Comforted by the fruit of his reflexion, he decided to turn to something else and to unwind with psychotropic products. He made himself comfortable, put on his nitrous oxide mask, and let the buzzing engulf him. As usual, it lifted him to a higher level of consciousness. It softly submerged him in an introspective trance. His perceptions were somehow internalized, as if the world was fading around him, and he was left as a being of raw thoughts wandering in a universe of pure semantics. Nothing existed outside of his ideas racing so fast that language could barely contain or express them. His trail of thoughts kept exploring new concepts that he had no words to embody. But it didn’t matter, as his unbridled consciousness was relentlessly racing to new objectives.

In this eerie state in which only thoughts existed, he turned his attention to himself. High, he would often focus on the way his body felt or on his perceptions. However, in this abstract world, all he could sense of himself were his own thoughts. He pictured them as threads of light running in the darkness, spiralling and sparkling like fireworks. He was the tip of these rays, always racing forward.

As he kept considering his own thoughts, he came to question what he was doing, the way he was thinking about thinking. Not only was he engulfed in his perceptions, he was also enveloped in the perception of that perception. He did not simply appreciate how his brain was working, but also the intricacies of this appreciation itself.

That was there, in the middle of this cascading drop, that he realized that not only is “thinking” a topic he was thinking about, so too was “thinking about thinking”, and “thinking about thinking about thinking”. No matter how deep the infinity of self-reflection was, they were still somehow on the same level: they were only objects of reflection, all equals targets to his attention.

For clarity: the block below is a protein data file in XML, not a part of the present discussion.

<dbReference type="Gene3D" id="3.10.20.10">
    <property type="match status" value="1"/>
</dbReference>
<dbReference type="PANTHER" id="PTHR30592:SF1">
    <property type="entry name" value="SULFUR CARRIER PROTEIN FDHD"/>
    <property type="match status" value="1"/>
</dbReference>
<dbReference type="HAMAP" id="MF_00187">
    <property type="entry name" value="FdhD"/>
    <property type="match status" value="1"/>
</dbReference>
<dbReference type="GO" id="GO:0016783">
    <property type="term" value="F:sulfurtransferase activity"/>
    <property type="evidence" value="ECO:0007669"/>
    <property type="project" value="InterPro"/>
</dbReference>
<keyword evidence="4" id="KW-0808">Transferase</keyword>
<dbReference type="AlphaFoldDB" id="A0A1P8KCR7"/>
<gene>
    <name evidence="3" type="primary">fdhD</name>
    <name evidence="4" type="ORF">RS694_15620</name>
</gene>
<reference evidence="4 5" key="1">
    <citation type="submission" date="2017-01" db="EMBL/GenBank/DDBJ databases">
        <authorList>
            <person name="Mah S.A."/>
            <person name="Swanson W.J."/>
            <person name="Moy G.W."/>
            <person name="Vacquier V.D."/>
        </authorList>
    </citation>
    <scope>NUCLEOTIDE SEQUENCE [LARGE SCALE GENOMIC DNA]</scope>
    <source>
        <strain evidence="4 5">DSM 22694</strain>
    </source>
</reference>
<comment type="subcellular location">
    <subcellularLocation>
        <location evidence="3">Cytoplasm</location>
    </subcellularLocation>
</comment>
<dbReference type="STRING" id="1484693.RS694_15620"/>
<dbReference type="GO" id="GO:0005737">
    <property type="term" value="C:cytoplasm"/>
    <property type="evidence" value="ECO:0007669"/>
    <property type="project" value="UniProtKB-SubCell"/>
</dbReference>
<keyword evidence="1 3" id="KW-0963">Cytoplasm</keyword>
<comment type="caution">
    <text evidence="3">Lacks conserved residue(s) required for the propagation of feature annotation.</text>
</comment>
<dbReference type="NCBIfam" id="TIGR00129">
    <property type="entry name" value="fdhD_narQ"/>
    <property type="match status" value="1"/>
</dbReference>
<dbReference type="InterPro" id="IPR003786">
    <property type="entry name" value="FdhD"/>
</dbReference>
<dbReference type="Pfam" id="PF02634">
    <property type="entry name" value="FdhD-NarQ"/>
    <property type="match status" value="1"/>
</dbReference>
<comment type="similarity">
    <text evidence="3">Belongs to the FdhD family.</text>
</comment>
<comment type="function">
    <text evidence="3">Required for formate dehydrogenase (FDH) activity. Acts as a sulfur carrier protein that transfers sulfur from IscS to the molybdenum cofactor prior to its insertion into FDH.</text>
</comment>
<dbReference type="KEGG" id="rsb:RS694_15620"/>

The point of view he was adopting, his imagining his thoughts, was also a thought. It was yet another twisting beam, but it somehow encompassed all the others. And so all these threads were contained at the tip of a thread. And it also contained itself. Which meant it contained itself. He was staring at a vertiginous abyss of infinite self reflection.

The infinity of self-containing rays of light collapsed onto itself with a big bang.



The dissociation between an awake mind and a slumbering one was undoubtedly a fallacy, but it was one one would humor, be it only for the sake of nostalgia. Human beings were obsessed with this distinction, and how essential it was to their sense of reality and identity. Paradoxically enough though, they defined themselves with respect to an ever changing and waning body. But in the world of concepts, one existed outside of time and space. Climbing the levels of metacognition, one was bound to leave the material world and end up in a universe of pure semantics: a completely different category of existence, unlike the Homo Sapiens, who knew, or the Homo Sapiens Sapiens, who knew about knowing… When one attained the absolute, one was essentially partaking in divinity. One became more concept than flesh, more words than blood, more ideas than organs, and any fragment of one’s self, in lieu of body tissues, was more akin to a blog…

Jeff’s Simcity


1. In the beginning was the Code, and the Code was with Jeff.
2. All things were made by Jeff; and without him was not any thing made that was made.
3. In Him was life; and life was the light of men.
4. In the beginning, Jeff created the heavens and the earth.
5. Now the earth was formless and empty, darkness was over the surface of the deep, and the cursor of Jeff was hovering over the text editor.
6. And Jeff made a ray tracing module to manage lighting, set the flag “light=on”, and there was light.
7. Jeff tested his code and saw that it was good, and he separated the light from the darkness. // Tested his code = compiled and ran as expected? Probably not actual tests
8. Jeff then made a module to manage the passage of time, and tied it to the lighting system. He made a light period that he called “day”, and a dark period that he called “night”. And there was evening, and there was morning – the first day. // Duality of time: what is Jeff’s time, and what is time in the world?